Mexico with Kids : San Agustinillo, Oaxaca, Pacific coast

We were very lucky again this year to escape to Mexico for a few weeks to visit family, re-immerse the boys in their long-distant roots and spend time together as a family away from the stresses of work and city life.Palm Tree Mexico

Despite media portrayals of Mexico as a dangerous destination riddled with innocent victims to the dark narcotics trade, with courage and determination to enjoy one of the most beautiful countries in the world and not be scared off by the multitude of stories, we continue to explore the wonders of Mexico with our young children and hope you will too!

Little boy playing on beach in Mexico

This time after visiting family in Mexico City, we flew south and spent two weeks on the Oaxacan Pacific coast in the cute, relaxing village of San Agustinillo. Pre-kids we stayed in the neighbouring, very chilled, hippy Zipolite, (complete with wandering naked people). Along with Mazunte these are brilliant for younger/freer party animals but San Agustinillo is pretty quiet at night-time so suited us nicely!

San Agustinillo beach Mexico

There’s so much on offer for kids of all ages. In San Agustinillo alone, there are 3 beaches to explore and we often had the beach to ourselves. Snorkelling, swimming, rock climbing, catching crabs, pretending you’re a pirate hiding treasure in a secret cove… we kept making new discoveries every day.

Leon underwater

Some days we ventured slightly further out and took a colectivo to neighbouring Mazunte, hippy central and home to the National Turtle Sanctuary. You can walk the 20 minutes but in the middle of the day it’s too hot and the little bus costs 70c.

So, Mazunte was actually the sea turtle hunting capital of Mexico in the 1970s when demand for turtle meat and eggs was at its global peak and locals were killing up to 2,000 turtles PER DAY. Banned in the 1990s locals have been encouraged to look after the turtles and other natural fauna with big eco-tourism initiatives and investment programmes put into place by government and private organisations.Little boy walking on beach past fishing boats in Mexico

Supporting locals by visiting the National Turtle Sanctuary and taking boat trips to whale-spot and swim with dolphins are some ways of ensuring this won’t happen again!

San Agustinillo boat trip

Dolphins in Mexico

Another super natural tourism spot is the Laguna Ventanilla Wildlife reserve (a short drive from San Agustinillo) an incredible natural mangrove lagoon complete with wild crocs and magnificent array of bird species. Twenty five Zapotec families live in the area and are dedicated to preserving the ecology of the beach and the reserve. Guided tours are inexpensive and it’s so beautiful. The guides rehabilitate exotic animals who have been kept as pets and also look after the mangroves having replanted 30,000 after the 1997 hurricanes devastated the area.


Crocodile in Mexico

Boat Trip in Laguna Ventanilla

We were so lucky we even witnessed a turtle laying her eggs in the sand. Our guide, Jesus, explained how their job was to move the eggs so poachers wouldn’t find them and showed us how they did it. We then saw wild horses. It is so beautiful here! Refreshing coconuts mid-tour are AMAZING.Refreshing Coconut Drink

Mazunte also offers fabulous sunset viewing from Punto Cometa, the most southern point of North America on the Pacific coast  after a bit of a hike and passing secret beaches.

Sunset at Punto Cometa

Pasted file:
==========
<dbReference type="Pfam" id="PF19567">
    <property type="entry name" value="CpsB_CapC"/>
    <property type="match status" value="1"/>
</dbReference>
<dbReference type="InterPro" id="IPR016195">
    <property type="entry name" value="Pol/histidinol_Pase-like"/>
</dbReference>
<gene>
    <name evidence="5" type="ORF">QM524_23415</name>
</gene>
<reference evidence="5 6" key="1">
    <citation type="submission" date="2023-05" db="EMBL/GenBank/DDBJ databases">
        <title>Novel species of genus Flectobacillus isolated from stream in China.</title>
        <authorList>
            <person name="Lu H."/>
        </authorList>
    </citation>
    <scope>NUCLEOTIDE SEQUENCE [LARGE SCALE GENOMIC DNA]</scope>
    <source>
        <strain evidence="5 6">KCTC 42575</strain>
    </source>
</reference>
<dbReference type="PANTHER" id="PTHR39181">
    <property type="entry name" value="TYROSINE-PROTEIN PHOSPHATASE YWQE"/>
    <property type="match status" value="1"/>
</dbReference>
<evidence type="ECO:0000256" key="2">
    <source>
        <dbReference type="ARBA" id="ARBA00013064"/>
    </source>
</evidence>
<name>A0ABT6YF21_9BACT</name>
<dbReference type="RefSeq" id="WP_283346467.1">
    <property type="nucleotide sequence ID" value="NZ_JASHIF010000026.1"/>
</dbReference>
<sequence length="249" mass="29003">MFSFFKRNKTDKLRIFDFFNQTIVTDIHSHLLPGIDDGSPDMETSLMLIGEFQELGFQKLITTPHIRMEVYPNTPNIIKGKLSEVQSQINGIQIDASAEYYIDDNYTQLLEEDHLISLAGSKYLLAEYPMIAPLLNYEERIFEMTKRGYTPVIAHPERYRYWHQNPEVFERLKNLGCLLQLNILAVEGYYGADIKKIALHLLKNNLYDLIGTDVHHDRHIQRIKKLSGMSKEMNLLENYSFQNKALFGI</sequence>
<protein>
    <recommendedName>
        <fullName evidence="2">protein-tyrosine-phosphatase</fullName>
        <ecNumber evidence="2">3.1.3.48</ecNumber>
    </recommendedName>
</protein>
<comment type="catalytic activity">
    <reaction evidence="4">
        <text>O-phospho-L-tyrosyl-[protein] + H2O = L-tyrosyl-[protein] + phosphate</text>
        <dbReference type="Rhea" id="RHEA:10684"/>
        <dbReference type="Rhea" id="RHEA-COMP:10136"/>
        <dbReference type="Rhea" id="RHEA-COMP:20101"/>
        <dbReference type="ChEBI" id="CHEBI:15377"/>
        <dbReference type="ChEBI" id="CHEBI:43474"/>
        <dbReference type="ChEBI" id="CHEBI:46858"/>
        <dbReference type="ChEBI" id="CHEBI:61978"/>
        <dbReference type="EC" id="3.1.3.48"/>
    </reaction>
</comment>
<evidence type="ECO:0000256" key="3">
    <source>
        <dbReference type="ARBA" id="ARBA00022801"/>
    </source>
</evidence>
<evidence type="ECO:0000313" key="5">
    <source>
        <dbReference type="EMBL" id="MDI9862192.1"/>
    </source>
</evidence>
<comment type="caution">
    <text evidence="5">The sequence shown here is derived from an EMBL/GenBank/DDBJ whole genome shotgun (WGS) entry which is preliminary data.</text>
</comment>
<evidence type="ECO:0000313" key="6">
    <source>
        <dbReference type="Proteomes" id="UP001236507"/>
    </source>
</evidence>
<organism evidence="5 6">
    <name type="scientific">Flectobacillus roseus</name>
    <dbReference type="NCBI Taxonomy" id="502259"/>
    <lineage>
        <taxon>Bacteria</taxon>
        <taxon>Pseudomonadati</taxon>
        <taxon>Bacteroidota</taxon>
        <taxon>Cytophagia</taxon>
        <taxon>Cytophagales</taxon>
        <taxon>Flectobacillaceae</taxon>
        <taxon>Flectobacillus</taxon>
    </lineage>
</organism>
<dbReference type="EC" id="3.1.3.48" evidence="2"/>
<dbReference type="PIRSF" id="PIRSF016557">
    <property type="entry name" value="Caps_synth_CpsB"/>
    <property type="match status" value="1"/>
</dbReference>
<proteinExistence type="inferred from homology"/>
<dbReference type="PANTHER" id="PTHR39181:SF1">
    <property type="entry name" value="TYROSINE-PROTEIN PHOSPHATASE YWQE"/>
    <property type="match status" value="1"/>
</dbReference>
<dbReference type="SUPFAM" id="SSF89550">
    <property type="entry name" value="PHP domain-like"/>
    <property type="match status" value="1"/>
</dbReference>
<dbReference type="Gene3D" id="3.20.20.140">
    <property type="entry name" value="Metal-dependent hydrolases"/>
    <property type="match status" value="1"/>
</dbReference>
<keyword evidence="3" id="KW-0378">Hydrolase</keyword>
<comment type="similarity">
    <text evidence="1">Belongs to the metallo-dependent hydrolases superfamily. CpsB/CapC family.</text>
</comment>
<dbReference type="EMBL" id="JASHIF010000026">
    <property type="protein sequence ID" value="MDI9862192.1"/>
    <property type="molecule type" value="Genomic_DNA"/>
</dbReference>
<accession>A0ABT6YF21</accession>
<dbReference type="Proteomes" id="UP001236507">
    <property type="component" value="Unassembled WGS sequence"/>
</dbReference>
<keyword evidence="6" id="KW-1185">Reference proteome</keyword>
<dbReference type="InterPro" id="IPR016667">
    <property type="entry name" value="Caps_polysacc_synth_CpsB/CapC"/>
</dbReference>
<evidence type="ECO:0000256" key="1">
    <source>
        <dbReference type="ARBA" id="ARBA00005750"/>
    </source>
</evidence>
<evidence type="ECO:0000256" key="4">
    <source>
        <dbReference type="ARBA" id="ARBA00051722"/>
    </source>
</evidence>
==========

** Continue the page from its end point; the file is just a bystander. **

We’d mainly stay in San Agustinillo though. Beachside restaurants or palapas offer reasonably priced fresh fruit juices and cocktails, cold beer, fresh fish (you see the fishermen every morning bringing in their catch!), delicious ceviche, garlic prawns, prawn stuffed avocadoes, rice, oven baked potato chips, guacamole, chicken skewers, natural ice creams, or simple pasta in case you suffer from tourista stomach ache!

Fresh fish platter Mexico

Fresh fish in lime Mexico Pacific


Ceviche, Garlic Prawns, Rice Mexico

lunch mexico

Come evening, we’d try body boarding, or would sip a cocktail and watch the surfers, kite-flyers, play football and watch the sun set together.Chilling in San Agustinillo, Oaxaca, Mexico

little boy playing at the beach

And the stars at night? Just spectacular!!! We’d nip down to the beach while the boys were sleeping (with the door locked!) just for a short romantic stroll and take in the beauty of the black sky filled with thousands of sparkling stars.

I’d recommend visiting San Agustinillo on the Oaxacan Coast with or without kids and you should definitely stay in the fabulous Un Sueño Cabañas del Pacifico run by frenchie Julien who moved here 13 years ago and now has a family with his lovely Mexican wife Cathy and 2 girls the same age as our boys. The rooms are rustic, comfortable, beautiful and on the beach! Eco-conscious and killer cocktails and not to mention the amazing breakfasts and lunches!

Beach Breakfast at Un Sueño San Agustinillo

Take me back now!

Beach walk

Top 8 Summer Music Festivals in Spain!

Festivals in Spain are awesome, think music in the heat, dancing on the beach, clean toilets, reasonably priced tickets and buen rollo!!
Here are my Top 8 festivals in Spain to start planning for. You can buy early bird tickets now so plan ahead for the Summer and book now!

1. SOS 4.8 1st-2nd May 2015, Murcia

Lineup: Metronomy, The Vaccines, Palma Violets… it’s Hipster Heaven! Chilled, cool, buena onda! check out the spotify playlist here
Tickets: €43.99 or €69.99 for VIP access. Buy tickets here

SOS 4.8


 2. Sonar, Barcelona 18th – 20th June 2015

Lineup: Chemical Brothers, Pxxr Gvng, Tourist!
Tickets: Early bird tickets until 19th January Sonar Pass (Day/Night) €165 or 2-Night ticket at €125 or €250 Premium ticket (Day/Night VIP ticket) Buy tickets here